It is the night before a game, and everyone knows to leave Trey Hendrickson alone.
“Oh, you don’t want to talk to him then,” his agent Harold Lewis says. “He’s normally a really big-hearted guy, but that’s danger, danger.”
What does he mean? Well, Hendrickson’s father, Collie, and brother Bo once traveled to Cincinnati to watch Trey’s game and came to his home the day before. It wasn’t long before Trey, normally a loving son and brother, told them to get a hotel room and showed them the door.
“He just goes off and focuses on his own thing,” says his understanding wife, Alisa.
Even if someone does want to talk to him, they might not get through.
The Bengals defensive end does not have his mobile phone at the ready. And he does not invite pleasantries.
“I tend,” he says, “not to have conversations that are unnecessary.”
Instead, Hendrickson goes through his game plan in his head, reviews how he will attack his opponent, and envisions sacks.
Then on game day, Hendrickson brings the energy of a supernova. He strikes with violence as if using a Bo Staff. He sacrifices his body as if he were a crash test dummy. He berates an opponent with uncivil words.
And then, an apology. “Hey, look, I’m sorry. Things got a little too heated out there.”
Finally, in the boys-will-be-boys locker room, there is teasing. “Hey, Blackout Trey, you remember what you did out there?” one says.
The question raises another question: Is Hendrickson too intense?
When Hendrickson was 6 years old, his reaction to losing a game of one-on-one basketball to his father was anger.
Board games like Monopoly with his brother Bo, 2 1/2 years his junior, often became heated. Think Top Hat and Scottie Dog as projectiles.
It wasn’t any different playing Rocket League and NHL on Xbox. Sometimes after logging off, one called the other with an apology, Bo says. Of course, the elbows were high in basketball. The brothers took turns throwing a baseball at one another’s glove to see who could make the loudest pop and the harshest sting.
As a junior at Apopka High School in Florida, Hendrickson drew interest from Division I teams as a defensive end. But his grades slipped and he was behaving immaturely, so he was kicked off his team. Eventually, Hendrickson worked his way back, first by serving as a student manager, then by switching positions. He became a third-team all-state tight end for the Class 8A state championship team.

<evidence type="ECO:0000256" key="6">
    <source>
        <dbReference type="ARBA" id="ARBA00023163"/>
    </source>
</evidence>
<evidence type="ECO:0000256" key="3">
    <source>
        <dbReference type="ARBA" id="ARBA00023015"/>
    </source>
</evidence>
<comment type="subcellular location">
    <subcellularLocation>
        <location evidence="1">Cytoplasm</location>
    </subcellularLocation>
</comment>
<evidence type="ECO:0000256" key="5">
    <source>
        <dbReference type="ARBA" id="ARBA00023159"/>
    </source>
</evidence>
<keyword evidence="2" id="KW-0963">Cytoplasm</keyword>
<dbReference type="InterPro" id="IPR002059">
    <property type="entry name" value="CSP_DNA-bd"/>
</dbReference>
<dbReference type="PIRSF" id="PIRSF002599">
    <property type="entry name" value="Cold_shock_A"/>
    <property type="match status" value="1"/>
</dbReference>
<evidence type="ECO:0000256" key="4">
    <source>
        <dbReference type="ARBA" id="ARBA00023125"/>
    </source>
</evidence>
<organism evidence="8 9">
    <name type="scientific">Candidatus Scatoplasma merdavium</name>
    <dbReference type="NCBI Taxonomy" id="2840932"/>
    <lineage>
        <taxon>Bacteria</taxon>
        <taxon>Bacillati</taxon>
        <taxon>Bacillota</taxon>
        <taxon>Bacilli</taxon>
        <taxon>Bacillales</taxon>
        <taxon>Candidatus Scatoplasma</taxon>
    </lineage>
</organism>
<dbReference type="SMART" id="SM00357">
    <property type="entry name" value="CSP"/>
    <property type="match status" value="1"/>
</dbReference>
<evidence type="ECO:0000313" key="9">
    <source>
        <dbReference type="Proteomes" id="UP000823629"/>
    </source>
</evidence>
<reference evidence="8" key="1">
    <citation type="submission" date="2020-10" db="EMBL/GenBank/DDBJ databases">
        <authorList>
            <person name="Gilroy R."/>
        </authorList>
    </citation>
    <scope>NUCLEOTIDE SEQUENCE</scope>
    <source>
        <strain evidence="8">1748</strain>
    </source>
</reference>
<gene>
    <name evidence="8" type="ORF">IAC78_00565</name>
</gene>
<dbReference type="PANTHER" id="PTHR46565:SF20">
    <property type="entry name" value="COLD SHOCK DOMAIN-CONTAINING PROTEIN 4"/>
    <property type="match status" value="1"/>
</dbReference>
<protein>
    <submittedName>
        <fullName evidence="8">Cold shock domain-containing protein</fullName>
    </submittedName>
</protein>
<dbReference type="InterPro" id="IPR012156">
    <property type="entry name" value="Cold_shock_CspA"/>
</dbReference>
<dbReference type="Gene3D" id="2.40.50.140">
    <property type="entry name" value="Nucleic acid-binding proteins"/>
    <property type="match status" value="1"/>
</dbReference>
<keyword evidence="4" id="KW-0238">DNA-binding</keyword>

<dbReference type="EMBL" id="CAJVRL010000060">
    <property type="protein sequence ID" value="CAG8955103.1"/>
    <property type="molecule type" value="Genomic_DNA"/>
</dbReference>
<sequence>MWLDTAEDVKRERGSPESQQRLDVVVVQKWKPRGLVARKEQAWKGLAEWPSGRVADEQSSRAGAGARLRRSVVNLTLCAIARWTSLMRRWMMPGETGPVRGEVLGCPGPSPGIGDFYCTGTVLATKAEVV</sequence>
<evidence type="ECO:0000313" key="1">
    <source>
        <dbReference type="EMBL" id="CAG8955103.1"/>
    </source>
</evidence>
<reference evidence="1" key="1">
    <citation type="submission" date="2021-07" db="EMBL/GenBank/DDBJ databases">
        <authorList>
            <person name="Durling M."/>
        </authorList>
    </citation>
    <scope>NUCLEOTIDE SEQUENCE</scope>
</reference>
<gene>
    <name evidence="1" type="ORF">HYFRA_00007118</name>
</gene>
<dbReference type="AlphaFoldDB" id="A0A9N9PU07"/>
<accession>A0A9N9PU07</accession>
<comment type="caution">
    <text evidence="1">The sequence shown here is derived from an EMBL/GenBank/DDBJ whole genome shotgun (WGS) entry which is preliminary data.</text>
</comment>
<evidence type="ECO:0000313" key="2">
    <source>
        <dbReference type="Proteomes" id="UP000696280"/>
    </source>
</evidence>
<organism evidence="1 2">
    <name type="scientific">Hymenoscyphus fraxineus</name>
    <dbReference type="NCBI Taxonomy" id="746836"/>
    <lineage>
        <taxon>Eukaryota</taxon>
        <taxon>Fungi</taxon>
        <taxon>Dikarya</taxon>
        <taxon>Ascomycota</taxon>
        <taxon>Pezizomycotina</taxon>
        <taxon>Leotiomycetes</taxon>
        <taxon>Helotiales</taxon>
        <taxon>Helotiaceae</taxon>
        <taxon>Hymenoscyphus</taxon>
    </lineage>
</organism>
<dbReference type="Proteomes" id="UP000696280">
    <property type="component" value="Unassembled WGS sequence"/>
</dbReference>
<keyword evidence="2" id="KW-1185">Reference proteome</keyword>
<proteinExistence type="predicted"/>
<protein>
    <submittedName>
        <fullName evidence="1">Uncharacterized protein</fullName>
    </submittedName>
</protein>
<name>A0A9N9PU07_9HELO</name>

At Florida Atlantic, Hendrickson went back to defense. He had 27 career sacks, but he was missing something. “He was just a bull in a china shop,” his coach Charlie Partridge told Nola.com. “And we had to rein that in.”
Hendrickson had difficultly staying on an even keel. Passion overcame focus too frequently. At times, he played like a downhill truck without brakes on a dead-end street.
His NFL career started slowly after the Saints selected him in the third round. In 11 games his second season, he was a healthy scratch. In his third year, Hendrickson broke his spinal scapula in the preseason. Instead of having season-ending surgery, he played through the pain and had his best season to date with 4 1/2 sacks.
In 2020, his contract year with the Saints, Hendrickson took his game to where it had not been with 13 1/2 sacks. He played in only 53 percent of his snaps, making his production especially impressive.
Then Hendrickson was a free agent, and an anxious one. The Titans, Vikings, Colts and Jets, as well as the Bengals, expressed interest during the legal tampering period. Two days before free agency began, he called Lewis for updates 37 times. “Thank God he made the decision before the official start of free agency,” Lewis says. “He would have worn a hole in the wood floor with all the pacing back and forth.”
Hendrickson was drawn by the culture coach Zac Taylor was promoting with the Bengals, the talent on the roster and the city of Cincinnati. He signed a four-year, $60 million contract, making him the team’s highest-paid player.